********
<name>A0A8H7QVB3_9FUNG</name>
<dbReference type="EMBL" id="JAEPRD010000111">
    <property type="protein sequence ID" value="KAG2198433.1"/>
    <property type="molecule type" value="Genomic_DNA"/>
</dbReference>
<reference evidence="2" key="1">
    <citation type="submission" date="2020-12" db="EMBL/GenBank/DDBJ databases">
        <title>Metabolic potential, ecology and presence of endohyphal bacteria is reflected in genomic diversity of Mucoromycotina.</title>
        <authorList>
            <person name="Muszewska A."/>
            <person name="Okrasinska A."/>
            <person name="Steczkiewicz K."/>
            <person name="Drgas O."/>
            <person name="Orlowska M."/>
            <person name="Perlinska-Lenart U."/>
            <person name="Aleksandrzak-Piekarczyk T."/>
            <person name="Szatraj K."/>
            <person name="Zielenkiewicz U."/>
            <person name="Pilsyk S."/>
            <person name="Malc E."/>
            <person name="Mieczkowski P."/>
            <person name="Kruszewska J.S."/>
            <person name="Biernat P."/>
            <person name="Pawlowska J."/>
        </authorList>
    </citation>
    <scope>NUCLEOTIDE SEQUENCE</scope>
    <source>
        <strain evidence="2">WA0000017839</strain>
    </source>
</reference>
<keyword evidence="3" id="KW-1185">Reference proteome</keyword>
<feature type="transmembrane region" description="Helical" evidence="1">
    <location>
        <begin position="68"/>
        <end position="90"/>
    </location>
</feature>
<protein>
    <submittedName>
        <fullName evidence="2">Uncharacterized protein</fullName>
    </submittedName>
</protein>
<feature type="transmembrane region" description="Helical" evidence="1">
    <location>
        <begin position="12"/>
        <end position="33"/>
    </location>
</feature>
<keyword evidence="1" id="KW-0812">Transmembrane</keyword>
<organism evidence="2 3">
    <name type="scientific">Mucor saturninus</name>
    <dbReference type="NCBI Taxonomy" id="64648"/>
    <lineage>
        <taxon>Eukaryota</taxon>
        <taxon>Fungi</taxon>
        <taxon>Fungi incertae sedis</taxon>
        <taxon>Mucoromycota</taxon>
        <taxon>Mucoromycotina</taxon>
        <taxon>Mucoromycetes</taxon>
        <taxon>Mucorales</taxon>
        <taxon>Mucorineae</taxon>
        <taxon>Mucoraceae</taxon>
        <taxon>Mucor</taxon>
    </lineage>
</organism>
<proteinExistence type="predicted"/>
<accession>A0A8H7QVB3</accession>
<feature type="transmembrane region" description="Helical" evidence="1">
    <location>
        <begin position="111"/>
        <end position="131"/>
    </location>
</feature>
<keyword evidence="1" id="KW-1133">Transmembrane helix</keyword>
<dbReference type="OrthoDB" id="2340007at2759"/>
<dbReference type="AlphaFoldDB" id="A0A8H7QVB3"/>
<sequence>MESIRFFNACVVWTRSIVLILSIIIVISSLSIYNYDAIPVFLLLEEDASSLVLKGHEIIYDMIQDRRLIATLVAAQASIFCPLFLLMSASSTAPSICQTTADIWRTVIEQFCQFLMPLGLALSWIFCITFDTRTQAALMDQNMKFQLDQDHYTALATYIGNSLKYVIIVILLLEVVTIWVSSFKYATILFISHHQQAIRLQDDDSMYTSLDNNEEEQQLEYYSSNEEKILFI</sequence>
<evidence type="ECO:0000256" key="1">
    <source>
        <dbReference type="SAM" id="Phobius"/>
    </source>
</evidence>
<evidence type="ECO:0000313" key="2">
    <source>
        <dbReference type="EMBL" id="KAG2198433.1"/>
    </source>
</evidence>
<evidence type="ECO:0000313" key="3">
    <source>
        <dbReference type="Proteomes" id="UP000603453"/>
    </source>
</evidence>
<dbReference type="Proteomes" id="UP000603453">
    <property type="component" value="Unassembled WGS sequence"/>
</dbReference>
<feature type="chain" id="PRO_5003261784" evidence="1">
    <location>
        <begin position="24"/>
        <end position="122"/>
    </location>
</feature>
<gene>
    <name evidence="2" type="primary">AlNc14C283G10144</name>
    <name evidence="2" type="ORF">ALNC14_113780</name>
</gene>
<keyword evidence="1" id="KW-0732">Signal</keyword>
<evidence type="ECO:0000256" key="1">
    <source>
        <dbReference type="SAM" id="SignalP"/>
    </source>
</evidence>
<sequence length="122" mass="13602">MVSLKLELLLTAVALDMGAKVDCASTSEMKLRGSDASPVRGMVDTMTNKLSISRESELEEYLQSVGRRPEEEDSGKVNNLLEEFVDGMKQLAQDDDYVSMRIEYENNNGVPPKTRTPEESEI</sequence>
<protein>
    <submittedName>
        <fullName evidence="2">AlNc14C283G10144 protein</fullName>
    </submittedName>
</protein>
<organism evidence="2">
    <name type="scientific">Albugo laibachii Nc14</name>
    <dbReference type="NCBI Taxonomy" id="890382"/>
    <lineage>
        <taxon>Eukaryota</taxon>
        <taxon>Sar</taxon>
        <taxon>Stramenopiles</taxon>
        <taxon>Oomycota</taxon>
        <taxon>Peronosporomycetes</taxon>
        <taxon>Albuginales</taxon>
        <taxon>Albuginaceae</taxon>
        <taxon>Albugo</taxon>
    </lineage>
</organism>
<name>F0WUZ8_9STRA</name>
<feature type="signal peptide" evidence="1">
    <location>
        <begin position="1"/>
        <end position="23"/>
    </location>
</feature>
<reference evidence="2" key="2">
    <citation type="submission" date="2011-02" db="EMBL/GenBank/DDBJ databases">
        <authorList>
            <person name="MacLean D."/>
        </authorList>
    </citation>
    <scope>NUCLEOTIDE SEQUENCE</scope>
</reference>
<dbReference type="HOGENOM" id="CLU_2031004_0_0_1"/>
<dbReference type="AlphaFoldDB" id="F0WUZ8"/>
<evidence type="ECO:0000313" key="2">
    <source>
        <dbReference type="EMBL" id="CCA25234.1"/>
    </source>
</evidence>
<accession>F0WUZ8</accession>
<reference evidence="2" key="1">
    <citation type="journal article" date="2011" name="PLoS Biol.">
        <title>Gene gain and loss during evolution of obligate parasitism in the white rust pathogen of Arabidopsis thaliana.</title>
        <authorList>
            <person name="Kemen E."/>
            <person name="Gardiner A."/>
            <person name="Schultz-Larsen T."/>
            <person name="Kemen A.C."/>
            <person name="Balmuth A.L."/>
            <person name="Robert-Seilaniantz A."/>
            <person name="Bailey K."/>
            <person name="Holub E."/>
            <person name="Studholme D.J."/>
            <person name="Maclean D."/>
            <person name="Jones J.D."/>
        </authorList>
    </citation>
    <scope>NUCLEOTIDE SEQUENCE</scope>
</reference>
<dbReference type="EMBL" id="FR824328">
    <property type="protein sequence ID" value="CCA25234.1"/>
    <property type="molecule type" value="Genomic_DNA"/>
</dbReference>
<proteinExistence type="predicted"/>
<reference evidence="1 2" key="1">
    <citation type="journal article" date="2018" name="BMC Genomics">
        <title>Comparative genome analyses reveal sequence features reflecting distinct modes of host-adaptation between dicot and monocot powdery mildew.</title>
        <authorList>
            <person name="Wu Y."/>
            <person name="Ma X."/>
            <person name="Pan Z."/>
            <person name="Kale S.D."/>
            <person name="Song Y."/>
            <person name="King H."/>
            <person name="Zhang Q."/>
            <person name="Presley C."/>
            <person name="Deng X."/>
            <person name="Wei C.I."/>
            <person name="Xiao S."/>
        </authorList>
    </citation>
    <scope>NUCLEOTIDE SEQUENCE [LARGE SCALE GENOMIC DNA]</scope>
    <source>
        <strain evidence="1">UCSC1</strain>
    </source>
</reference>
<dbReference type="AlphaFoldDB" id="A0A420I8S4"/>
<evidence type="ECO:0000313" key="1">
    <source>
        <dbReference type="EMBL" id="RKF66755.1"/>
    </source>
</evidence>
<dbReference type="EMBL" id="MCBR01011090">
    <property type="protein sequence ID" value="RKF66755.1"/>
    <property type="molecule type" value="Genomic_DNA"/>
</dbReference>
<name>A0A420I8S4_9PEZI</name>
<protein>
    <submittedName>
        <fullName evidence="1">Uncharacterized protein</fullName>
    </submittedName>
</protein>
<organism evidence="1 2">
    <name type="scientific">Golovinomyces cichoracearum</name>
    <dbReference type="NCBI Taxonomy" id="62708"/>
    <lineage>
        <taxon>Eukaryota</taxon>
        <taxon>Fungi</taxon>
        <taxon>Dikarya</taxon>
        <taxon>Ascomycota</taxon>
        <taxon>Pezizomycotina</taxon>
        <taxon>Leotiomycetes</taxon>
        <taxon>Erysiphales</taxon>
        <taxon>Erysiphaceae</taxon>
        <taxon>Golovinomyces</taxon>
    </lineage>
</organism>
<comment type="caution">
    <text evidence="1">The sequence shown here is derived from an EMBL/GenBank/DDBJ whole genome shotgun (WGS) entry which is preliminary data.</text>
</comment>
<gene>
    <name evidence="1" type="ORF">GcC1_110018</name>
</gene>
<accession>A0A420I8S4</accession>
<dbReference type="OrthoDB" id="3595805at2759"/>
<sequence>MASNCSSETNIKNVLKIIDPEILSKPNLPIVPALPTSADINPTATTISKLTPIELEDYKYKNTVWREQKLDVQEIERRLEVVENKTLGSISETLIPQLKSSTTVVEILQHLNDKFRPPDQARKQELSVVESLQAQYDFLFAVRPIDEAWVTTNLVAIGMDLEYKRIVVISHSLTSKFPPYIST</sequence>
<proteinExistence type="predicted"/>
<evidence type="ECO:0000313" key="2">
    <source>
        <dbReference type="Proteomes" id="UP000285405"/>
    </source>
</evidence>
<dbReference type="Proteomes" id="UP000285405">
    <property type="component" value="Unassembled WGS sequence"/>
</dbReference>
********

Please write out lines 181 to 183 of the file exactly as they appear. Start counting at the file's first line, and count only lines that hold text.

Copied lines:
    <citation type="journal article" date="2018" name="BMC Genomics">
        <title>Comparative genome analyses reveal sequence features reflecting distinct modes of host-adaptation between dicot and monocot powdery mildew.</title>
        <authorList>